South Bluff Bed and Breakfast
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Travel Blogs from Anchorage
We fly back to Orlando today and the vacation is over. It was a good trip. We all got along well and saw new things every day.
Travel to Alaska might as well be another country because it sure feels like a whole other world from our Florida lifestyle.
We learned all kinds of strange things, everything from how many types of Salmon are in Alaska (5), to what you can learn about bears by looking at its poop (seriously!).
We ate halibut, salmon, bison ...
... on to Homer, the sunshine still visible through the trees as it considered setting. Hail summer solstice! On our way out I saw my first moose on the side of the road! We saw about eight more during the rest of the drive.
We finally reached Homer around 2 am-after several attempts to find dinner and settling on a very unsatisfactory Taco Bell experience where we had a good laugh at a bad review on Yelp and then experienced this poor woman's nightmare all over again (I'll ...
... but can't get to it directly, so take a shortcut, but find ourselves involved with the railway, and have to do a long detour to the Old Seward Highway, and finally into the parking bays with our van still intact.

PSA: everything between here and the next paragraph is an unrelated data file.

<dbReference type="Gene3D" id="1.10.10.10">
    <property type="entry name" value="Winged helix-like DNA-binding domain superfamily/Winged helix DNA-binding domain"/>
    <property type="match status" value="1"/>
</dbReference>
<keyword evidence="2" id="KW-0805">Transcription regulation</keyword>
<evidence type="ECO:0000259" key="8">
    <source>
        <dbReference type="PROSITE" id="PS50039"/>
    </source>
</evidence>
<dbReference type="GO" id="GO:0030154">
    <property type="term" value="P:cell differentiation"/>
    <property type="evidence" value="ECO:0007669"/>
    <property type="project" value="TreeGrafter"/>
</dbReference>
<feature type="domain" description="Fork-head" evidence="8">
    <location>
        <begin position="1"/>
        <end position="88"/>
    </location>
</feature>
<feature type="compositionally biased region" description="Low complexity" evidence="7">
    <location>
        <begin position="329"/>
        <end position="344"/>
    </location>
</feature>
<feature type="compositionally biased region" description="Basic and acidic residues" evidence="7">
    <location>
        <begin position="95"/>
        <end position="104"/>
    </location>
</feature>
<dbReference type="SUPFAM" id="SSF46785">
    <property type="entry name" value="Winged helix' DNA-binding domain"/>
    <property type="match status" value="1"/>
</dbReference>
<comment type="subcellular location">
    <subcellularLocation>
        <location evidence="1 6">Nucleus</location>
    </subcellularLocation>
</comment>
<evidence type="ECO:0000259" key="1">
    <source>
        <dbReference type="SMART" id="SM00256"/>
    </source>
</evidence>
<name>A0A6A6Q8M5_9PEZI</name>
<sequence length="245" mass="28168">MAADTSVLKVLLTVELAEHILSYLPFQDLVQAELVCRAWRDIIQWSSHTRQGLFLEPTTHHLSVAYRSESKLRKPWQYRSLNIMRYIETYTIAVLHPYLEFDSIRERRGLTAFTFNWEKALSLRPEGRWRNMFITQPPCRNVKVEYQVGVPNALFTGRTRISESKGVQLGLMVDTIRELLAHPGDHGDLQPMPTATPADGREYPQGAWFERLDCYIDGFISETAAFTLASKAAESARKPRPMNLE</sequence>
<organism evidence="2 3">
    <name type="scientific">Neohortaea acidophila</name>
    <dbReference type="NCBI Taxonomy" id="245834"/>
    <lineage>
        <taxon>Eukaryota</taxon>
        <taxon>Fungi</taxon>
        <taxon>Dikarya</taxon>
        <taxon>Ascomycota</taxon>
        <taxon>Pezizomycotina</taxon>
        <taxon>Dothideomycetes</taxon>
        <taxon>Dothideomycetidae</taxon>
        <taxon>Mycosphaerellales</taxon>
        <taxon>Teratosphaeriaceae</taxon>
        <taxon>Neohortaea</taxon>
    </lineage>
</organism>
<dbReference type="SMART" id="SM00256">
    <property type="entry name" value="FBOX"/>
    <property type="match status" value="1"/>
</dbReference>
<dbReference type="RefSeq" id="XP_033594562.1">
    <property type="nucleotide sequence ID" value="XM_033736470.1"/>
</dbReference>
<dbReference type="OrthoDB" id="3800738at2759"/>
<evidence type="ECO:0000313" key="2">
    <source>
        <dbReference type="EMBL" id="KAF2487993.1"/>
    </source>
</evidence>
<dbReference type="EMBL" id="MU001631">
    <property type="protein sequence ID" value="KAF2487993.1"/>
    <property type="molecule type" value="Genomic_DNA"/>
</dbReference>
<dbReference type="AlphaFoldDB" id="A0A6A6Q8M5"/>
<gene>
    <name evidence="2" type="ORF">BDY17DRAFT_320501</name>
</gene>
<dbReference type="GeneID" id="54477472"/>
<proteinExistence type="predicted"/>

We checked in our van, by far the dirtiest one on the lot, courtesy of the Denali Highway (most of the others were spotless, and ours was covered in mud almost to the top), but it passed the inspection, and we set in motion the process to get our ...
... four miles at its mouth and well worth the trip. We drove back past Alpine Historical Park, a lot of gravel mining (for all of the road repairs), Wistler Coal mining, Long Lake, King Mtn and Castle Mtn. We stopped at the Musk Ox farm and enjoyed seeing their herd of 84 musk oxen. The natives comb the undercoat from the oxen every spring. This wool is ten times warmer than cashmere and is a pretty light brownish color. ...
... to defy the laws of physics then be assured that gravity quickly re-asserts control over a stalled machine and it rapidly and unceremoniously sinks like a stone. Hazards that are difficult to accelerate over include trees and moose, and other evasive procedures are required. We take this on board sombrely as the single biggest cause of death for snowmobilers is collision with moose, trees and other snowmobilers, and at high speed in low visibility such events can happen ...